|Falling Skycam came close to hitting Iowa players|
Called a SkyCam when it was patented about 30 years ago, there are now several versions of the system available, still generically usually referred to simply as a Skycam. All the systems are similar: a remote camera mounted and operated by suspension cables, all computer controlled. The Skycam surged to popularity during 1996 Olympics and later became a fixture at major football games, races and even golf tournaments.
The first significant failure of a Skycam-type camera came during a 2007 Sunday night NFL football game between New Orleans and Seattle when the camera made a “controlled descent” to the field according to Cablecam, the camera's operator. No one was hurt, but the game was stopped for a short time while the cameras and cables were cleaned up. Cablecam blamed it on “human error on the part of the operator.”
Another incident took place during the Insight Bowl between Iowa and Oklahoma on Dec. 30, 2011, the camera making anything but a controlled descent. With a little more than two minutes to play in the game, the camera came crashing to the field, just missing Iowa’s offensive huddle and sending several players ducking for cover.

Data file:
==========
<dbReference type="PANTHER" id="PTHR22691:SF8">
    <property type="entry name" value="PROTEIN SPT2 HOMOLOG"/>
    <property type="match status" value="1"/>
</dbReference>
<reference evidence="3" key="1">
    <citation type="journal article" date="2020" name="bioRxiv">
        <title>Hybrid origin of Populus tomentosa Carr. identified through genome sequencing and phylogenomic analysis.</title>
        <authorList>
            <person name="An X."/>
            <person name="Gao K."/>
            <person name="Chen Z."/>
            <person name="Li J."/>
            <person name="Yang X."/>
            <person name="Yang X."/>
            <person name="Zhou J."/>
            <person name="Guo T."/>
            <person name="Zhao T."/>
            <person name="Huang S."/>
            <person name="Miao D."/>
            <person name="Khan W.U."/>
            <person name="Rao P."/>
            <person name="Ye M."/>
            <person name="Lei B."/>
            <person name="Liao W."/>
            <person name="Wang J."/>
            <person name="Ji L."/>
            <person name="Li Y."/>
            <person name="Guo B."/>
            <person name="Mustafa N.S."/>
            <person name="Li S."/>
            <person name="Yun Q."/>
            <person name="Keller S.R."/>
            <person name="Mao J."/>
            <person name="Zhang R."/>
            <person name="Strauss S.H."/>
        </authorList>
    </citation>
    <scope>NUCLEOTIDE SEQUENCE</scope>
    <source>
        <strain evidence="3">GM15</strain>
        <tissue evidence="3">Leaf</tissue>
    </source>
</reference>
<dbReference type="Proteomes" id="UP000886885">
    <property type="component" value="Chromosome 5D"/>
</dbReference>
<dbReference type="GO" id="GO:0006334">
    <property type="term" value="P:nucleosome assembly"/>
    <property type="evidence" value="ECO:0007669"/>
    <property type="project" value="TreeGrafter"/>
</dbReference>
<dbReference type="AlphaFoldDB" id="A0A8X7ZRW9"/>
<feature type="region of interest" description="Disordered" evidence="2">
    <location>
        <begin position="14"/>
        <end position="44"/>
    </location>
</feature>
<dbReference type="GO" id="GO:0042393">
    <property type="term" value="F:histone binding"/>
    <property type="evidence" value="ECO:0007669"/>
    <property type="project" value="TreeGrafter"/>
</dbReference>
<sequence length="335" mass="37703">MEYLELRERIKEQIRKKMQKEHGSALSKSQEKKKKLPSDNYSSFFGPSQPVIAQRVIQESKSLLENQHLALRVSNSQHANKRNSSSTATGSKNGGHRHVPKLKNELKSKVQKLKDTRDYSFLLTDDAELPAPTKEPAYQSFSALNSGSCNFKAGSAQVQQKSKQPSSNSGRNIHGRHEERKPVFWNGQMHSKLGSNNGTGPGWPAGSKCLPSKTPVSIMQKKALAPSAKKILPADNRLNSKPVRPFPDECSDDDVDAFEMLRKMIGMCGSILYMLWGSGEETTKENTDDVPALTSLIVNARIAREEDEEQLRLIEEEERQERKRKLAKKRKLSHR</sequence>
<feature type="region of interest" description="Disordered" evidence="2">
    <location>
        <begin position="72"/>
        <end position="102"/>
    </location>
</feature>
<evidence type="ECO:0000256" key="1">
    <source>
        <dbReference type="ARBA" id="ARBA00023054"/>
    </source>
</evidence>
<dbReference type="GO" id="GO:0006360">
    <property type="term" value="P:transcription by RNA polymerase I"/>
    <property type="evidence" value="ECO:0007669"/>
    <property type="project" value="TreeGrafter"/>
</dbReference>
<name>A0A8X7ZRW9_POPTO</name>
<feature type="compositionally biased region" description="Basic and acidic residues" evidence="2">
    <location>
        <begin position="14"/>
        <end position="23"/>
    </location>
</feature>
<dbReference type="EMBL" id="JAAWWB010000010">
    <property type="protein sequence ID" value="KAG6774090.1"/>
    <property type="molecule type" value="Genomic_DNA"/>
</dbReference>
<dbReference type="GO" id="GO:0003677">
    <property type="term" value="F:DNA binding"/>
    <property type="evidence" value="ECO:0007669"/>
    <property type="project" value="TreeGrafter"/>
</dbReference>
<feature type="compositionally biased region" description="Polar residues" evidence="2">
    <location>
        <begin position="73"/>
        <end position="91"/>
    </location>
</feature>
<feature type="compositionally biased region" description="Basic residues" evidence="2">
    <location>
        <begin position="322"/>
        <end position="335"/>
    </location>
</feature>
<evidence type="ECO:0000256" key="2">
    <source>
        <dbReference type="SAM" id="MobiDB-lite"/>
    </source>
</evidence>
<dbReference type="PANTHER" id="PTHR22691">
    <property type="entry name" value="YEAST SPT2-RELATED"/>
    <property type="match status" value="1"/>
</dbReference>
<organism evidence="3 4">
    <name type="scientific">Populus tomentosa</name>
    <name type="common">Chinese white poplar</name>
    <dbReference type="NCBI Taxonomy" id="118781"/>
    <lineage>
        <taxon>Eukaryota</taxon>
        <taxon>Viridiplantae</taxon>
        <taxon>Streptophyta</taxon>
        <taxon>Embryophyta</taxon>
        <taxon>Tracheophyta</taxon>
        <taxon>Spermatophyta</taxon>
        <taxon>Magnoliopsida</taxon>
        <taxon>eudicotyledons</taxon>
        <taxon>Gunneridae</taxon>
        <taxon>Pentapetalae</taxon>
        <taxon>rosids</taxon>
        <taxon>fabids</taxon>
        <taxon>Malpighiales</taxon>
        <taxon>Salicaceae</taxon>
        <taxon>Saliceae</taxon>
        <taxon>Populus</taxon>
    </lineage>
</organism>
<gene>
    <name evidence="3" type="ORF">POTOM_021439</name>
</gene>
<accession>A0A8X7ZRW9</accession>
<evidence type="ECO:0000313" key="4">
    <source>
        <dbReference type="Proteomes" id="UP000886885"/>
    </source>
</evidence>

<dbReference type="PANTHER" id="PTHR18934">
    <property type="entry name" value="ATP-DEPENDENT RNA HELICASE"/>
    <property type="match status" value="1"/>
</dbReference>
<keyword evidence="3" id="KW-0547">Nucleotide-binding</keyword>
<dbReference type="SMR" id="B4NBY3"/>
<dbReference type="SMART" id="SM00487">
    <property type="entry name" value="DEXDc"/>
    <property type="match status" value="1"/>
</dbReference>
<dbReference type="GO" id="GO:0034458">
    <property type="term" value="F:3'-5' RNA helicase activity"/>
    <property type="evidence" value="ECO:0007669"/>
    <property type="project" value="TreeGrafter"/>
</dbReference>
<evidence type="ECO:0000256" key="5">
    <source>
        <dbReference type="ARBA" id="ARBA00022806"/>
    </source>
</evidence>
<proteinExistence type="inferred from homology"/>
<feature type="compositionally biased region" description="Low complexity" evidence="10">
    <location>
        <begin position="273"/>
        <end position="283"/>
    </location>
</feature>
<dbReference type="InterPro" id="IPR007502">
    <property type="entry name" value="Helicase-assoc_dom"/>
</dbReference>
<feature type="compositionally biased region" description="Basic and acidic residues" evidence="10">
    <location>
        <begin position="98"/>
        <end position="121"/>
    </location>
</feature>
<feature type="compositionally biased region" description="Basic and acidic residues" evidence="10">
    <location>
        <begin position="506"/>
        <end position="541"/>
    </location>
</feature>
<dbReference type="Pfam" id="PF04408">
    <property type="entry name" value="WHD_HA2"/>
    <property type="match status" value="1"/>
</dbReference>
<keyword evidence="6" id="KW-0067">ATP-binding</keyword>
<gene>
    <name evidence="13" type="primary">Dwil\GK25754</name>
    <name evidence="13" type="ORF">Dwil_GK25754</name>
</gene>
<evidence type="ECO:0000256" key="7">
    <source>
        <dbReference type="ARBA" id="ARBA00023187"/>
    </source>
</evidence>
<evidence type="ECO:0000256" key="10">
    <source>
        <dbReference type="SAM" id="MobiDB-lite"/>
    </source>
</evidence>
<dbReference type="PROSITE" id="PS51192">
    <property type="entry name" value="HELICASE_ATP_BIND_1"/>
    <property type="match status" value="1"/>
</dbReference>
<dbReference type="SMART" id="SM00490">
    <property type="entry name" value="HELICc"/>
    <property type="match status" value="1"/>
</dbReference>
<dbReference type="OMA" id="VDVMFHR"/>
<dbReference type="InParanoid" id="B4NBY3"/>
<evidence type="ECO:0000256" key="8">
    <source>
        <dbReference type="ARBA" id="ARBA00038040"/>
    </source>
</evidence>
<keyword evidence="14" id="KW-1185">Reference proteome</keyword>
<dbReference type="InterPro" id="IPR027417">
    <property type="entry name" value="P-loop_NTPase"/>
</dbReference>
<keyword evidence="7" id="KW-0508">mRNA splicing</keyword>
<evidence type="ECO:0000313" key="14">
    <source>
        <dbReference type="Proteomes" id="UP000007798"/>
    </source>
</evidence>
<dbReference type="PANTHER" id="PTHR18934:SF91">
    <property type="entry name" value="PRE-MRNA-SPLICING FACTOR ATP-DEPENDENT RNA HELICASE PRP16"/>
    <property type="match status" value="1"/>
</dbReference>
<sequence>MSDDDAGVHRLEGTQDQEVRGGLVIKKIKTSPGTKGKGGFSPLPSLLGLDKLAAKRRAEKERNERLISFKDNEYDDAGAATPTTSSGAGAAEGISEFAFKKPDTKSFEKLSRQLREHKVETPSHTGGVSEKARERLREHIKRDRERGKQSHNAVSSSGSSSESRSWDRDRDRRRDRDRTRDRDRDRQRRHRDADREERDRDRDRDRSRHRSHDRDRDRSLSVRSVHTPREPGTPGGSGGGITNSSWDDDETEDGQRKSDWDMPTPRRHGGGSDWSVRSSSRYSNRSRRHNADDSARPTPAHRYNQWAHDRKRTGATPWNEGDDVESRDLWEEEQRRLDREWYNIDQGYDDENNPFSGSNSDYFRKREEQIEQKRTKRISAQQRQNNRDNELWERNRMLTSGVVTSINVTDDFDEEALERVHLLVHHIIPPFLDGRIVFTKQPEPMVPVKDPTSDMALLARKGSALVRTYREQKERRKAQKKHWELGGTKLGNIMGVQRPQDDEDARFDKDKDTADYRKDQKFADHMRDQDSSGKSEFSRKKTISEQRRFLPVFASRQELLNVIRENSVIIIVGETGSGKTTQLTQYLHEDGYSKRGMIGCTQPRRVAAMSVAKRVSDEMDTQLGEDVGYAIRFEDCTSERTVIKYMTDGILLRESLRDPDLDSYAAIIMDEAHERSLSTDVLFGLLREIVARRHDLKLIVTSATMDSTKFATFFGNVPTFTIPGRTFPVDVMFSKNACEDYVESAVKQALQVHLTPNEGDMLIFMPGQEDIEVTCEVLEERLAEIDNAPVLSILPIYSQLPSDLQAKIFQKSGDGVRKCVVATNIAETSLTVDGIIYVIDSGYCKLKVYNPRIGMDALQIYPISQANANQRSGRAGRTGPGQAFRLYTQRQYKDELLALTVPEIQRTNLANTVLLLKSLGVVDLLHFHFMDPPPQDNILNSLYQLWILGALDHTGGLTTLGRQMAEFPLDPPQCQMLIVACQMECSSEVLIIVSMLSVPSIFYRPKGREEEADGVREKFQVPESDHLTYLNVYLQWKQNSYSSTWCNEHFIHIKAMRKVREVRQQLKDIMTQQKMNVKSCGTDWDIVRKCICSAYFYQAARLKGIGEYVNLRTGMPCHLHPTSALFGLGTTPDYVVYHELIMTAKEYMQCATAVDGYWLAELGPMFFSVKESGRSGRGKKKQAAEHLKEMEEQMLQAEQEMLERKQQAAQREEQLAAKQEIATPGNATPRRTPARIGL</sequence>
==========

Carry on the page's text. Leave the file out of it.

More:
I remember walking on the grassy tri-oval area at the Daytona before the start of the 500 a few years back and later at the Indianapolis Motor Speedway, watching the Skycam whip back-and-forth while the camera operator practiced before the race. Probably like everyone else, I wondered what would happen if something came loose. The pictures were great, however, and I’ve enjoyed them as much as anyone over the years.
Now we know what could happen. Again. Give Fox credit, it aggressively covered the story during and after the race, showing repeated replays of the cables coming down, apologizing and taking full responsibility for the problem.
We may have seen the last overhead shots for a while – possibly forever. Use of the camera has been suspended indefinitely and an investigation is underway with Comcat into what caused the cables to fail at Charlotte. Even if the failure is traced to “human error,” I can’t imagine the camera being used again at a race track, at least not in the manner it has been used thus far. Like all cameras, the ones used now on Skycams are just a fraction of the size of those used 30 years ago, but the damage that could be done by a camera falling on a race car moving at more than 200 mph is unthinkable.
We’ve been warned. Three strikes and you’re out.